Form 1099-MISC incorrect? If this form is incorrect or has been issued in error, contact the payor. If you cannot get this form corrected, attach an explanation to your tax return and report your income correctly.
Let’s say you don’t correct the 1099. What does the landlord do?
Some practitioners like to report the incorrect 1099 amount in the income line so that it matches with IRS records. Then, they enter an offsetting expense to make the income right. Finally, they add a statement to the return explaining the fake expense number and why it is there.
If the landlord’s income on the tax return is greater than the total of the 1099-MISCs, he or she should follow the instructions for line 1 of Schedule C, which state:5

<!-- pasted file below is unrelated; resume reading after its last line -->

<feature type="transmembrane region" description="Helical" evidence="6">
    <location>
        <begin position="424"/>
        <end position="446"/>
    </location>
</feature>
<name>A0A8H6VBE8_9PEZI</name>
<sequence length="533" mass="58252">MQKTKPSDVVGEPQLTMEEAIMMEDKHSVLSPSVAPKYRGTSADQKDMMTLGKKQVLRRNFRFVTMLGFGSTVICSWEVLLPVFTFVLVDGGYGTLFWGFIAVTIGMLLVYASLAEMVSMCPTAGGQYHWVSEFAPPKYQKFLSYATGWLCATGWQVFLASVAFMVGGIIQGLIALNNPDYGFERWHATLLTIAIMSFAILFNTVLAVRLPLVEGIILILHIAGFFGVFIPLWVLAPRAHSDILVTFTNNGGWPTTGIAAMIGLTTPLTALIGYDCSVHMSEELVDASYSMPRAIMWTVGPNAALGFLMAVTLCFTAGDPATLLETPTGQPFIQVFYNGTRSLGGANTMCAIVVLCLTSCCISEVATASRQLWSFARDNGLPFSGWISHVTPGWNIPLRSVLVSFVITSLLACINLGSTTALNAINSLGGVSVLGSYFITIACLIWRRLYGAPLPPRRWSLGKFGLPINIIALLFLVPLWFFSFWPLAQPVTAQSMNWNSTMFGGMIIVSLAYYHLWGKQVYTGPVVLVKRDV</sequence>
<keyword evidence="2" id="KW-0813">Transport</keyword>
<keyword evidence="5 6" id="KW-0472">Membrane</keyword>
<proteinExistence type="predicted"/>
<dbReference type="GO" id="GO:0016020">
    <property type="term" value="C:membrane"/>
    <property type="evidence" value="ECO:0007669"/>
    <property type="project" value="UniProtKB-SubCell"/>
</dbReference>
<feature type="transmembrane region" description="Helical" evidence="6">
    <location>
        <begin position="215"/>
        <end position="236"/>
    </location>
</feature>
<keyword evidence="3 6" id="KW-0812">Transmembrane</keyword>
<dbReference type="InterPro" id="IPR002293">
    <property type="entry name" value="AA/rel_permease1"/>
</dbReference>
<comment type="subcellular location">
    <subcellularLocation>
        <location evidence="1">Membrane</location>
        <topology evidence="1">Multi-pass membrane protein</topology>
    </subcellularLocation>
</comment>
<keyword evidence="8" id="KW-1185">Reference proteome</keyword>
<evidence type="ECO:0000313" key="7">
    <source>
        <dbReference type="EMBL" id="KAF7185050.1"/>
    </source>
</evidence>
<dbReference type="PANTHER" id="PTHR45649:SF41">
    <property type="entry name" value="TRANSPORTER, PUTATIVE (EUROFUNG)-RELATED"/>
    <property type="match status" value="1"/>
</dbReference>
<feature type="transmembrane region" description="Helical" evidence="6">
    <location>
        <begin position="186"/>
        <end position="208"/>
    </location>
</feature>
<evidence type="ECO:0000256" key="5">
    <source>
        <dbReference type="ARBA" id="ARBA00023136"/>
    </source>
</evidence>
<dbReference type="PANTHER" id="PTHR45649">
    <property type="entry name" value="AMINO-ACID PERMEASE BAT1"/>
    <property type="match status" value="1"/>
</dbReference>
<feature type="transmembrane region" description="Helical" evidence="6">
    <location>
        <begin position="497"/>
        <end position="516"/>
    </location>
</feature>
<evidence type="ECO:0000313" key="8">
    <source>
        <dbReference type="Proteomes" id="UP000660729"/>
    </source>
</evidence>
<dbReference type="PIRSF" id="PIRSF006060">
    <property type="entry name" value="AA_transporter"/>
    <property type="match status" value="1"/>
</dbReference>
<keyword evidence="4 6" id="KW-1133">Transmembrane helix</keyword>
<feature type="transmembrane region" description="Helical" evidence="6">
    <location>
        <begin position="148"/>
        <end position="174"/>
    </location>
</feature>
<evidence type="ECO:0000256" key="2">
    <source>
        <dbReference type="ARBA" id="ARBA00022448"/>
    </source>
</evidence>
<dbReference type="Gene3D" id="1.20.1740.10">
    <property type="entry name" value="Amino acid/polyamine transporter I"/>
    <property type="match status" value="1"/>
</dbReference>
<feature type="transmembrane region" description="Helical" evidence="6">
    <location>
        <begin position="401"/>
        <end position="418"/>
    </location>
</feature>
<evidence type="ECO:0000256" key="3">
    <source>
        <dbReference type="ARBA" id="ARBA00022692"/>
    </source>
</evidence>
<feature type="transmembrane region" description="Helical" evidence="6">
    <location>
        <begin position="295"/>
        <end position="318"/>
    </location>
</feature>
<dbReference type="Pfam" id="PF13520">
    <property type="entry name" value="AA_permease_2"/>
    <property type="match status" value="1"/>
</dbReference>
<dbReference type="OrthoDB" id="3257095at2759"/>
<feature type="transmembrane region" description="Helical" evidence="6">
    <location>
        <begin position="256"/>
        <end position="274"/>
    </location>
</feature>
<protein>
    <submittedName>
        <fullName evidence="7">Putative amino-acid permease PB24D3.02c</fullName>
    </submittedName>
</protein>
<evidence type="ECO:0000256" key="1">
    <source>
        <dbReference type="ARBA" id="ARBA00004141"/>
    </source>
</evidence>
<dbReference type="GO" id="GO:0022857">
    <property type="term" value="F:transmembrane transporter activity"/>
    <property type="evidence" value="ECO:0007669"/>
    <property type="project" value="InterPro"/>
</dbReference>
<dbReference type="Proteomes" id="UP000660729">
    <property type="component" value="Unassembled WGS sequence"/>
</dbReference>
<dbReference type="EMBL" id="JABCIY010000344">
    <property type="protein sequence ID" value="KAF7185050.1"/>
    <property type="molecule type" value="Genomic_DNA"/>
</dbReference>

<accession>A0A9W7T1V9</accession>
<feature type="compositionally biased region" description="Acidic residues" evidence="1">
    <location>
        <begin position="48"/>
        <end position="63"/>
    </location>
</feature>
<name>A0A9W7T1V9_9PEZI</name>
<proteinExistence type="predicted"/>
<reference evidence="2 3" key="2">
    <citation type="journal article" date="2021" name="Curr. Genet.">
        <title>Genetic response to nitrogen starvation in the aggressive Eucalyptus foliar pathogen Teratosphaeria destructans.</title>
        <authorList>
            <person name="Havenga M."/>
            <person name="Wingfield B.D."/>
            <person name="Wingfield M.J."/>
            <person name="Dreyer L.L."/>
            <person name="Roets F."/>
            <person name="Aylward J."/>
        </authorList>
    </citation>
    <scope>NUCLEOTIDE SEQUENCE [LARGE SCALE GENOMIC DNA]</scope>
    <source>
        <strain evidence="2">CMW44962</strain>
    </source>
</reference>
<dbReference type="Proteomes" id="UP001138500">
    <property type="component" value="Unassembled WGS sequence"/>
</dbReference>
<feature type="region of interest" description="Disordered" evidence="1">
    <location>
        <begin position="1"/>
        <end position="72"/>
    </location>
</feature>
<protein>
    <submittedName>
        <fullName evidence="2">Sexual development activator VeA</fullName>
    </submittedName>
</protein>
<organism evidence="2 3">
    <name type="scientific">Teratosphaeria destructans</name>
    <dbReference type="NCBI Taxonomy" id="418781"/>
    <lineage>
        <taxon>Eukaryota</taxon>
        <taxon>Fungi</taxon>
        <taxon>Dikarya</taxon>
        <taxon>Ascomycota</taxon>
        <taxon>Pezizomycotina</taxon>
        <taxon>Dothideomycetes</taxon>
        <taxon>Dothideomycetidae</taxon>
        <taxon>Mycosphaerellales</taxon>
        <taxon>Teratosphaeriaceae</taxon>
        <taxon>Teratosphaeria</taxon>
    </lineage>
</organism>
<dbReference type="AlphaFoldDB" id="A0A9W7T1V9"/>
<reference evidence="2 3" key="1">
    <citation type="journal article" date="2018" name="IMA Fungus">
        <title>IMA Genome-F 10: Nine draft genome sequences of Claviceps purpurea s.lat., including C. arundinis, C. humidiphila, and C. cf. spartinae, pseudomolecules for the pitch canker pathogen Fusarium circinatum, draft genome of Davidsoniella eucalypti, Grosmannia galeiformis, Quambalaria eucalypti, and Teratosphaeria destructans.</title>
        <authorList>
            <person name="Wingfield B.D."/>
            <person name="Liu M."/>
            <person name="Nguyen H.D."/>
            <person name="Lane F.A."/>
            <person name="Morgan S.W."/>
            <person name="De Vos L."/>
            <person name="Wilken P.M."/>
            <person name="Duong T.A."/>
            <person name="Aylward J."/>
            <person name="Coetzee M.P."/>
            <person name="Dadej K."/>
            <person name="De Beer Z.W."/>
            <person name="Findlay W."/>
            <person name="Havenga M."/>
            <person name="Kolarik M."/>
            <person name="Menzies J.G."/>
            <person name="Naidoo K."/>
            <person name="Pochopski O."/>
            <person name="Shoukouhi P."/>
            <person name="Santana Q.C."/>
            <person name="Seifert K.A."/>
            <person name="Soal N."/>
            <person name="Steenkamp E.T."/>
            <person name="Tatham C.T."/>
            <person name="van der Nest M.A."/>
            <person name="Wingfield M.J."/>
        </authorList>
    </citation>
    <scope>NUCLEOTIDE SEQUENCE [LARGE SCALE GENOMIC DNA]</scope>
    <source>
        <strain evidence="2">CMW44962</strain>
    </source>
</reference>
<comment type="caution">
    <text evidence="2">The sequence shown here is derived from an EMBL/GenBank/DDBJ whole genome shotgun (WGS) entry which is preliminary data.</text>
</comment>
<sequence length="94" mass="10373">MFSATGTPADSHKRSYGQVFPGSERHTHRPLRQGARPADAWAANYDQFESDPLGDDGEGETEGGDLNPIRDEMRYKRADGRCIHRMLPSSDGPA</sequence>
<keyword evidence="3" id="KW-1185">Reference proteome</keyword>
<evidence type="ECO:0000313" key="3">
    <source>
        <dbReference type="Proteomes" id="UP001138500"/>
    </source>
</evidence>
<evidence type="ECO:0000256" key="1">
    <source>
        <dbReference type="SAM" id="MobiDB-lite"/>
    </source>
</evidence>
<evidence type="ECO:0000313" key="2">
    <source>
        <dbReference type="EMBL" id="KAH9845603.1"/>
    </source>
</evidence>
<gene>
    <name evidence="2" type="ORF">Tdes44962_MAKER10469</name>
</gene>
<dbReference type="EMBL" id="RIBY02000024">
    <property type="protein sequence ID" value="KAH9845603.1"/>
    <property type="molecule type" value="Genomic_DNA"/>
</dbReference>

Enter gross receipts from your trade or business. Include amounts you received in your trade or business that were properly shown on Forms 1099-MISC. If the total amounts that were reported in box 7 of Forms 1099- MISC are more than the total you are reporting on line 1, attach a statement explaining the difference.
We know that the landlord likely does not put rental income on Schedule C, but the principles for reporting 1099 income on Schedule C apply equally to Schedule E and other tax forms.
Two things to know:
- The instructions say to attach a statement when the forms 1099-MISC are more than the total income.
- When the forms 1099-MISC are less than the reported income, no explanations are necessary, because your total income is correct.